Archbishop Chaput on ‘bad bill’ March 24, 2010

Posted by Tantumblogo in Abortion, Dallas Diocese, General Catholic, Society.
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The great Archbishop Chaput of Denver has weighed in on the health insurance wealth transfer legislation, and finds it wanting.  Regarding the bill itself:

First, the bill passed by the House on March 21 is a failure of decent lawmaking.  It has not been “fixed.”  It remains unethical and defective on all of the issues pressed by the U.S. bishops and prolife groups for the past seven months.

The bishop gives some reasons why the bill was passed, but then he comes to the cover given by ‘Catholic’ organizations to formerly pro-life politicians who voted in favor of this bill, which will expand abortion to heretofore unseen levels in this nation.  While the Archbishop dismisses the efforts of groups like ‘Catholics United’ and ‘Catholics in Alliance for the Common Good,’ which in reality consist of a handful (literally from 2 to 10 members) of people who are paid DNC apparichiks and who have no interest in being faithful to the Church, he is disgusted by the actions of the Catholic Health Association, CHA:

….the actions of the Catholic Health Association (CHA) in providing a deliberate public counter-message to the bishops were both surprising and profoundly disappointing; and also genuinely damaging.  In the crucial final days of debate on health-care legislation, CHA lobbyists worked directly against the efforts of the American bishops in their approach to members of Congress.  The bad law we now likely face, we owe in part to the efforts of the Catholic Health Association and similar “Catholic” organizations.

Thus Sister Keehans’s pen.   I don’t know if this is the start of a general backlash against CHA from the bishops.  Archbishop Chaput is unusually clear and forthright in his proclamation of Catholic teaching and the expectations he has for Catholic organizations to adhere to that teaching.  Cardinal George, head of the USCCB, was already politicking in comments today, and certainly did not give the impression of any impending moves from the bishops to insist on better obedience from nominally Catholic groups.  If there are any efforts, that will take time. 

I do think the bishops would be advised to develop a plan for how they plan to deal with nominally Catholic institutions that trade, and make a great deal of money, from the Catholic name, but who have agendas that run counter to the doctrine of the Church.  We have truly turned a corner here.  If this legislation stands in its present form, the threats to innocent life in this country will grow more and more grave with every day that passes.  And, politicians will be looking for ‘catholic’ groups to give them cover when their votes in the halls of power directly contradict the teachings of the Church they profess to love.  94% of ‘Catholics’ in Congress voted for this health insurance wealth transfer bill, and those ‘Catholics’ will continue to ‘vote their consciences’ against the clear doctrine of the Church for as long as they think they can get away with it utterly scot free.  Will the bishops recognize the threat this poses not only to innocent life, but to the life of the Church in this nation?  Can they see where this is all headed?  I pray that they will discover the awesome threat that has been unleashed, and work quickly to insist that all Catholic institutions adopt a unified front in promoting the true message of Christ and His Church.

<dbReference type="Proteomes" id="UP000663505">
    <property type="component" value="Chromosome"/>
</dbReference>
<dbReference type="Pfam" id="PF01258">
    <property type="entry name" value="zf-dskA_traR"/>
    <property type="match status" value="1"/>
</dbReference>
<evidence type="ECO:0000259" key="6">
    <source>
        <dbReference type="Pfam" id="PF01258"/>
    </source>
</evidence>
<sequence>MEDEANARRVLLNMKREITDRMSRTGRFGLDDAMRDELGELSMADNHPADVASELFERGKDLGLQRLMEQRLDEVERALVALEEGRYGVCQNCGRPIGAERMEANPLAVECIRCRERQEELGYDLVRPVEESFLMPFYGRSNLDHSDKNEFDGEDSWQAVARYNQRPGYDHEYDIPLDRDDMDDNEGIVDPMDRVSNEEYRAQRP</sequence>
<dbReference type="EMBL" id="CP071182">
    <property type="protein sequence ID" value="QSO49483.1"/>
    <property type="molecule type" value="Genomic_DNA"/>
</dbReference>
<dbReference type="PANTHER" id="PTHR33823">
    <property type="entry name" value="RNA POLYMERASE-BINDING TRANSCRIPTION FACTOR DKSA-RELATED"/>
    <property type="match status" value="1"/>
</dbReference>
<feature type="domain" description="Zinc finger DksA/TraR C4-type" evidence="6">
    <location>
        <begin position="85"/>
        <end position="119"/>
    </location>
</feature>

Jeff Mirus at Catholic Culture has more.

Interesting story on Religious in DFW March 24, 2010

Posted by Tantumblogo in awesomeness, Dallas Diocese, General Catholic.
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One thing I am always pleased to find out about, is little groups of cloistered religious here in the DFW area.  There are of course the Carmelites down in south Dallas, and a group of Discalced Carmelites in Arlington, and the Franciscan Friars of the Renewal in Ft. Worth (not really cloistered, but they live together).  There is also the Dominican Priory in Irving, whose appearance is unfortunately a modernist monstrosity.  I was not aware, however, that there was also a Cistercian monastery in Irving.  I probably should have known – I’ve known about Cistercian school for many years, but I did not know there was a monastery serving both the school and UD. 

From the Dallas Morning News this past Sunday, and thanks to occasional reader TimH for bringing this to my attention, a gentle story on life in this cloistered Cistercian community.   The comments are a disaster – there is a grumpy old man assailing these young men for giving up their “natural inclinations.”  Yes, it’s called sacrifice, and you’ll find in the Bible that it is very appealing to God.  God is not all about free love and the anything goes mentality. 

But, I digress.  The story follows the adjustments being made by a young novice, Brother Lawrence, who entered Cistercian 4 years ago and is still growing in his monastic life.  He struggles with the idea of totally surrendering to God with his final vows, and with the growth that he feels he should experience as a cloistered religious.  Unusually, this article does not try to tell a story or draw the reader to a conclusion – it simply presents some aspects of the life of a religious.  For a faithful Catholic, there should be much of interest.  Monastics deserve our utmost support and prayers, as they pray for all of us, and their very lives are great sacrifices to God for the benefit of the whole Church.  

For many years in this country, very few young people could be persuaded to make such a great sacrifice of their lives, but in recent years, more and more young people are doing so.  This is  a tremendous grace from God.  I pray that all families with youth who may be attracted to such a great calling will be supportive of this call – I know it is very hard to let go of your child, and the dreams you may have had for them, but this monastic life is, to me, one of the highest callings one can receive from God.  It is something to be cherished and nurtured at every turn.

The Carmelite Chapel in Dallas: